Manchester United fans stormed into the English football club’s stadium and onto the pitch on Sunday to protest against the team’s owners, the American billionaire Glazer family, and their foiled plan to join the abandoned breakaway Super League.
Fans at Old Trafford sang, set up flares and unfurled banners calling for the Glazers to leave Manchester.
The protests delayed and subsequently postponed the club’s game against arch-rival Liverpool, which is owned by John Henry’s Fenway Sports Group, another US investor who apologized to fans for his support of the Super League.
Fans have “the right to free speech and peaceful protest,” Manchester United said in a statement. “However, we regret the disruption to the team and the actions that have endangered other fans, staff and the police.”
The Premier League added, “We understand and respect the power of the sentiment, but condemn all acts of violence, criminal damage and wrongdoing, especially given the associated Covid-19 violations.”
Joel Glazer, the team’s co-chair, apologized last month after being forced to cancel plans to create an escaping Super League for an elite group of Europe’s best-known football clubs, including Real Madrid from Spain and Juventus from Italy.
According to the proposals, the founding clubs would be guaranteed a place in the competition every year, which is contrary to the tradition of European football where clubs compete to participate in competitions at the highest level.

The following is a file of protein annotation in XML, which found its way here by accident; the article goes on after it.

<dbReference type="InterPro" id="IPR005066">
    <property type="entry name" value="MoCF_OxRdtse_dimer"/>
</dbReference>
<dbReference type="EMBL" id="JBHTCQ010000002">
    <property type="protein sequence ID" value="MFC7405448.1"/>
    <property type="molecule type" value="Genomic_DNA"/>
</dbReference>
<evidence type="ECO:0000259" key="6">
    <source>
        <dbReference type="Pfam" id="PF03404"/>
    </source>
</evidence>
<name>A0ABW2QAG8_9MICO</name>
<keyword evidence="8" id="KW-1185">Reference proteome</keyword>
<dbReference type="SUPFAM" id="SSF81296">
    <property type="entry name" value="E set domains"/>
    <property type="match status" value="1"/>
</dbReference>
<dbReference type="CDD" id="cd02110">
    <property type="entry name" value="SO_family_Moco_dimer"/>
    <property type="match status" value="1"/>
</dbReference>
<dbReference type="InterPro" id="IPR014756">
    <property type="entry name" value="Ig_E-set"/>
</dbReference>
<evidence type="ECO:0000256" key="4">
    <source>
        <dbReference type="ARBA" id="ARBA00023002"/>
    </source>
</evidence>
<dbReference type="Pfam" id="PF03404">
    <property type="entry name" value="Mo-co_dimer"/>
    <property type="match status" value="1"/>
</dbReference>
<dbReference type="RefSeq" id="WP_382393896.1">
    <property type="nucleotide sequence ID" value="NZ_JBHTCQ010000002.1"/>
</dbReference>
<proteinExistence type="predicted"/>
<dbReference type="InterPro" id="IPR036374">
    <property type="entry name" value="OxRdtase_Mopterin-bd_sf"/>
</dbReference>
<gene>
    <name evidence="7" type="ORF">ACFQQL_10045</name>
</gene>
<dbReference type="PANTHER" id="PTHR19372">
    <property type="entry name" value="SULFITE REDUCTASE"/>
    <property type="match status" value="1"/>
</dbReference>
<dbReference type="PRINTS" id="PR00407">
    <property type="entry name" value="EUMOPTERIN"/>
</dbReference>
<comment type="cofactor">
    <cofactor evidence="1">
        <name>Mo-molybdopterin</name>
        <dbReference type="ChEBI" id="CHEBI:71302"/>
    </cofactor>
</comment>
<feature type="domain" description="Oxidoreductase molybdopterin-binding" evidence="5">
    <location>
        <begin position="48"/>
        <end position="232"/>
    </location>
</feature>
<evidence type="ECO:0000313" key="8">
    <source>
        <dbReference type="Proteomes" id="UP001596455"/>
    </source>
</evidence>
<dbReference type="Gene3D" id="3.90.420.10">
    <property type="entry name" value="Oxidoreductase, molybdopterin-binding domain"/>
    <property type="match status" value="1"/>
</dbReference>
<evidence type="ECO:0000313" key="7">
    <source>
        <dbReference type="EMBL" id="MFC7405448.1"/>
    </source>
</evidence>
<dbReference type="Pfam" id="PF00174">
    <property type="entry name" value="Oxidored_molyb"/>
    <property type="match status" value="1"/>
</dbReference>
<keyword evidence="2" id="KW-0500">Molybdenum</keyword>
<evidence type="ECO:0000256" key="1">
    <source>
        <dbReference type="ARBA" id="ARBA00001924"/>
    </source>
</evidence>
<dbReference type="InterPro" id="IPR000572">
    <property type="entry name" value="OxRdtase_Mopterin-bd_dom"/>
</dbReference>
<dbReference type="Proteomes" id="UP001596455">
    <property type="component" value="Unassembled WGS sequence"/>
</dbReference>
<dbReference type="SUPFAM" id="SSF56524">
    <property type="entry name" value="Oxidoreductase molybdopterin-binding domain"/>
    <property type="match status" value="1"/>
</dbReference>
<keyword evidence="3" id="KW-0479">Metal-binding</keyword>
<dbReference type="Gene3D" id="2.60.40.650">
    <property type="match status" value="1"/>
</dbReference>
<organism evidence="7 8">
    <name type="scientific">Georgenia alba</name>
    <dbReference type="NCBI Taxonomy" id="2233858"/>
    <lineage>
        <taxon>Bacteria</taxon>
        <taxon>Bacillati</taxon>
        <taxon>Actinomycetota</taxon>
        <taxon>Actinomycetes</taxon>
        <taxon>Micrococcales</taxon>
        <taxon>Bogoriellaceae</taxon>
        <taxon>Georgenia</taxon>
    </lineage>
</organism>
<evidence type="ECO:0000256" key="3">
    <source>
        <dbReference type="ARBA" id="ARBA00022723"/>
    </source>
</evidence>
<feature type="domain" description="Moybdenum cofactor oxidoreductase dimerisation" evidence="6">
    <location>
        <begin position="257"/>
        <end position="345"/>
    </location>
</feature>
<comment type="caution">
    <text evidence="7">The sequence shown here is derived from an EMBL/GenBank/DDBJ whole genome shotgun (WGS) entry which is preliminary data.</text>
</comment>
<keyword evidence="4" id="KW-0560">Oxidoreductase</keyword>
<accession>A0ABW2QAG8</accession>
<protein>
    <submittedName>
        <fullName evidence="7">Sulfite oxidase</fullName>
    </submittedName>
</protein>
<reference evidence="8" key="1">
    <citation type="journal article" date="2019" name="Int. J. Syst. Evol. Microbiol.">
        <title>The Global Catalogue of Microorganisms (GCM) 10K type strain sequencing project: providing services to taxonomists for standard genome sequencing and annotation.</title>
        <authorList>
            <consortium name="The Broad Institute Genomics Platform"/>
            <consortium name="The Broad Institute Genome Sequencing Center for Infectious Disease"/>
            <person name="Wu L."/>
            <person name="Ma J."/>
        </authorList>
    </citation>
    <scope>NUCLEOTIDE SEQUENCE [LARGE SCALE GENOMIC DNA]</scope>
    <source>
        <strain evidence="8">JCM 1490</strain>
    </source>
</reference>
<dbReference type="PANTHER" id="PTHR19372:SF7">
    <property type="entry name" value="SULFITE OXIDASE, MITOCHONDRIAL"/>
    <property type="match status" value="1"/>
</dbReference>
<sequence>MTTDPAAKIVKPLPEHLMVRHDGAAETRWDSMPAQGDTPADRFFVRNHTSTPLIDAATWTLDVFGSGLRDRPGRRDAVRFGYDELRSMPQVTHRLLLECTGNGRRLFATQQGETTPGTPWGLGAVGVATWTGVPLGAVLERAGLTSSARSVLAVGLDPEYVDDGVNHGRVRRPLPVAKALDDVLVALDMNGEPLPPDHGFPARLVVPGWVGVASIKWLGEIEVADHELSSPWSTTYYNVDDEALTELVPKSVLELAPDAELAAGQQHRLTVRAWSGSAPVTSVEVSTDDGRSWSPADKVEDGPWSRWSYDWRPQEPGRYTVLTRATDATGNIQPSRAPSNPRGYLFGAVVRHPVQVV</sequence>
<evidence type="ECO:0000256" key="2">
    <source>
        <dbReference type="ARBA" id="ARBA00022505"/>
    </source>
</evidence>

Fans remain angry that Manchester United supported the Super League. Their accident with the Glazers dates back to the family’s takeover of the club in 2005, a £ 790 million payout that left the club with debt, expensive fees and interest payments. The family also takes dividends from the club, a rarity in the football world.
Gary Neville, the former Manchester United player and an influential pundit, said on Sky Sports that now was the right time for the Glazers to sell the club, which has not won the Premier League since 2013.
“It would be an honorable thing to do,” he said.
Ahead of the match, Ed Woodward, executive vice-chairman of Manchester United, who announced that he would be stepping down at the end of the year following the icy Super League reception, apologized to fans for the team’s role in the abandoned project.
“I can assure you that we have learned our lesson. . . and we are not aiming for a revival of the Super League’s plans, ”he told supporters at a rally on Friday.